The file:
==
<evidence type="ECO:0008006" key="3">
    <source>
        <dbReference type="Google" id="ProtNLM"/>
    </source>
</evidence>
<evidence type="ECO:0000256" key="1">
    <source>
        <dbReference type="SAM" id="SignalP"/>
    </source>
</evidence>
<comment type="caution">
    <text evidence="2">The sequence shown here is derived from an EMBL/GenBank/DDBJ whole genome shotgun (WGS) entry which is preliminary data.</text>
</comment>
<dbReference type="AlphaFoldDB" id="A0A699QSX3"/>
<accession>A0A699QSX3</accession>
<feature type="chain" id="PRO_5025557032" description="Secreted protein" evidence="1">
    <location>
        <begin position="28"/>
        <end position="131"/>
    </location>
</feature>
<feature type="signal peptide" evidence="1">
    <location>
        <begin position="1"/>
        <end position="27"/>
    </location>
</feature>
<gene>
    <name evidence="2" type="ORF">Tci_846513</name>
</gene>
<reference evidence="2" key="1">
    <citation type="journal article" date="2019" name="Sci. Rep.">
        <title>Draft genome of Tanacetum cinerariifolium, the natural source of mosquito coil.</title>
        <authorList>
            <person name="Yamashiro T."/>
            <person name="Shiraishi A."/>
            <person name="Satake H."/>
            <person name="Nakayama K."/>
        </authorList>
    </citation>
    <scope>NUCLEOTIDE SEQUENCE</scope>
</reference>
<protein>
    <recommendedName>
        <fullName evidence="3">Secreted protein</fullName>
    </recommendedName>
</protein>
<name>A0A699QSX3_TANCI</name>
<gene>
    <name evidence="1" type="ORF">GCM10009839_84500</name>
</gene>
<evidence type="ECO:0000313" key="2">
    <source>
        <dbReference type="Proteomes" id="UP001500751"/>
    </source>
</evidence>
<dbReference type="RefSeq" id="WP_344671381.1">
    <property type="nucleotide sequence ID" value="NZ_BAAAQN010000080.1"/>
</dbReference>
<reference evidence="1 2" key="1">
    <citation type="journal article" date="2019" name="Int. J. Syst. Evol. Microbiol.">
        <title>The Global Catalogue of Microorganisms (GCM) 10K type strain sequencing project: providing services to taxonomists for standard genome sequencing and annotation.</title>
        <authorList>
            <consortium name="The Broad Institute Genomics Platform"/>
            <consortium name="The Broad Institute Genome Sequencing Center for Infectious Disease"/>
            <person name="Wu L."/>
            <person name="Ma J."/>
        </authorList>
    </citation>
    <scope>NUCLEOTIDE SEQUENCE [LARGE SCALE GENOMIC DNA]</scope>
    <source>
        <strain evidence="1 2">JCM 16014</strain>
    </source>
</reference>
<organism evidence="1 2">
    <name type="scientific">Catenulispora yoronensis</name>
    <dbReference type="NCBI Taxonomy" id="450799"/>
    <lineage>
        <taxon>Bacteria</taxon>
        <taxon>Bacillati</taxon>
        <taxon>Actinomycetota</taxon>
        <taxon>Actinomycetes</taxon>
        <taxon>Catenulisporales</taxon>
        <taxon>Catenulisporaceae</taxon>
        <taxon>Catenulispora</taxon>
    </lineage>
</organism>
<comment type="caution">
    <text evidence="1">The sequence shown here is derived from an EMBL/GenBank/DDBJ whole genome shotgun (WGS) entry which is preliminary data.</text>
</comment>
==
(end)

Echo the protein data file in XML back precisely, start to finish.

<evidence type="ECO:0008006" key="3">
    <source>
        <dbReference type="Google" id="ProtNLM"/>
    </source>
</evidence>
<evidence type="ECO:0000256" key="1">
    <source>
        <dbReference type="SAM" id="SignalP"/>
    </source>
</evidence>
<comment type="caution">
    <text evidence="2">The sequence shown here is derived from an EMBL/GenBank/DDBJ whole genome shotgun (WGS) entry which is preliminary data.</text>
</comment>
<dbReference type="AlphaFoldDB" id="A0A699QSX3"/>
<accession>A0A699QSX3</accession>
<feature type="chain" id="PRO_5025557032" description="Secreted protein" evidence="1">
    <location>
        <begin position="28"/>
        <end position="131"/>
    </location>
</feature>
<feature type="signal peptide" evidence="1">
    <location>
        <begin position="1"/>
        <end position="27"/>
    </location>
</feature>
<gene>
    <name evidence="2" type="ORF">Tci_846513</name>
</gene>
<reference evidence="2" key="1">
    <citation type="journal article" date="2019" name="Sci. Rep.">
        <title>Draft genome of Tanacetum cinerariifolium, the natural source of mosquito coil.</title>
        <authorList>
            <person name="Yamashiro T."/>
            <person name="Shiraishi A."/>
            <person name="Satake H."/>
            <person name="Nakayama K."/>
        </authorList>
    </citation>
    <scope>NUCLEOTIDE SEQUENCE</scope>
</reference>
<protein>
    <recommendedName>
        <fullName evidence="3">Secreted protein</fullName>
    </recommendedName>
</protein>
<name>A0A699QSX3_TANCI</name>
<gene>
    <name evidence="1" type="ORF">GCM10009839_84500</name>
</gene>
<evidence type="ECO:0000313" key="2">
    <source>
        <dbReference type="Proteomes" id="UP001500751"/>
    </source>
</evidence>
<dbReference type="RefSeq" id="WP_344671381.1">
    <property type="nucleotide sequence ID" value="NZ_BAAAQN010000080.1"/>
</dbReference>
<reference evidence="1 2" key="1">
    <citation type="journal article" date="2019" name="Int. J. Syst. Evol. Microbiol.">
        <title>The Global Catalogue of Microorganisms (GCM) 10K type strain sequencing project: providing services to taxonomists for standard genome sequencing and annotation.</title>
        <authorList>
            <consortium name="The Broad Institute Genomics Platform"/>
            <consortium name="The Broad Institute Genome Sequencing Center for Infectious Disease"/>
            <person name="Wu L."/>
            <person name="Ma J."/>
        </authorList>
    </citation>
    <scope>NUCLEOTIDE SEQUENCE [LARGE SCALE GENOMIC DNA]</scope>
    <source>
        <strain evidence="1 2">JCM 16014</strain>
    </source>
</reference>
<organism evidence="1 2">
    <name type="scientific">Catenulispora yoronensis</name>
    <dbReference type="NCBI Taxonomy" id="450799"/>
    <lineage>
        <taxon>Bacteria</taxon>
        <taxon>Bacillati</taxon>
        <taxon>Actinomycetota</taxon>
        <taxon>Actinomycetes</taxon>
        <taxon>Catenulisporales</taxon>
        <taxon>Catenulisporaceae</taxon>
        <taxon>Catenulispora</taxon>
    </lineage>
</organism>
<comment type="caution">
    <text evidence="1">The sequence shown here is derived from an EMBL/GenBank/DDBJ whole genome shotgun (WGS) entry which is preliminary data.</text>
</comment>